Query Letter Tips – The Introduction/1st paragraph

Be polite and professional when writing a Query Letter to a Literary Agent.

After your formal greeting (Dear Mr./Mrs./Ms. ____,) the first paragraph is a brief explanation of why you are writing to this particular agent. Do not send the same email to a bunch of agents! Personalize each one! If you have a personal connection with the agent—state it in sentence # 1. Be polite and professional. Show that you’ve “done your homework” by mentioning some reason why you think she (not just anyone—but this particular agent) will like your book. Maybe you read something in her blog? Maybe she listed a book that is similar to yours as one of her favorites. Maybe she represents an author whose writing is similar to your own. Whatever. Just tailor it to that specific agent.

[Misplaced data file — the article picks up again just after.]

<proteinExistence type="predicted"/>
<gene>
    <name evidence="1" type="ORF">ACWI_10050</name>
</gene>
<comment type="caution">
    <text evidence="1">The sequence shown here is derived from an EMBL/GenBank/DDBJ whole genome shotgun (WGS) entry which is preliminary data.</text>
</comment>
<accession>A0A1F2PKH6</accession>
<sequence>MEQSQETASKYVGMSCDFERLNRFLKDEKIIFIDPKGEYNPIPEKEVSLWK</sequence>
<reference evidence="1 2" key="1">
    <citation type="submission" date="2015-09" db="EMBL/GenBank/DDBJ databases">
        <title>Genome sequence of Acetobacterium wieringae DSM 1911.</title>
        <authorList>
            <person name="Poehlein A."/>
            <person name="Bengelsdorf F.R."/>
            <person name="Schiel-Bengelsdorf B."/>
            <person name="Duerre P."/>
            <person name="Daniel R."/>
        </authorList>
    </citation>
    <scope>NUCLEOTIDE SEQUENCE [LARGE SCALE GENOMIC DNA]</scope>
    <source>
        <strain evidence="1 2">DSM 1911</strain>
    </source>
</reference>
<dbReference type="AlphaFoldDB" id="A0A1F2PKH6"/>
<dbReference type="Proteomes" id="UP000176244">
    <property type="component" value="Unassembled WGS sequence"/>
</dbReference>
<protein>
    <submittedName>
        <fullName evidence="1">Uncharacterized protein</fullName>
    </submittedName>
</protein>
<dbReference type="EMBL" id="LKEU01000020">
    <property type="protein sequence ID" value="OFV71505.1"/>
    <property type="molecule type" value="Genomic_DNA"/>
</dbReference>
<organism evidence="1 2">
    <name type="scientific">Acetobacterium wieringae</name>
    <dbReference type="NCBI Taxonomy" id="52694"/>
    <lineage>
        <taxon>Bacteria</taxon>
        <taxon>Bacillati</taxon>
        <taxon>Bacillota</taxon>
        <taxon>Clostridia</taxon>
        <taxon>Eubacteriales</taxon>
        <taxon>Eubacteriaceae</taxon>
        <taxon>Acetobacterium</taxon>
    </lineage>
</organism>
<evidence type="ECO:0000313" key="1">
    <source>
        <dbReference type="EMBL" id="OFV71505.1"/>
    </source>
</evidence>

Some people like to compare their novel to one or two that the agent represented or liked. Don’t compare your book to bestsellers—it comes across as pompous. Instead, prove that you know your market/genre by comparing your novel to lesser-known gems. It is also fine to compare your book to movies or television shows.

Whether you do the “comparison” intro or not, your first paragraph will need to provide context for your novel, stating what genre it is in (or where it would be found in a book store), the word count (rounded to the nearest thousandth), the title, and be sure to mention that it is complete.

The second paragraph begins describing your novel by providing your hook (see earlier post). This section of your query could be a few paragraphs but should not exceed 250 words (this rule can be bent, but try to stay under 250).

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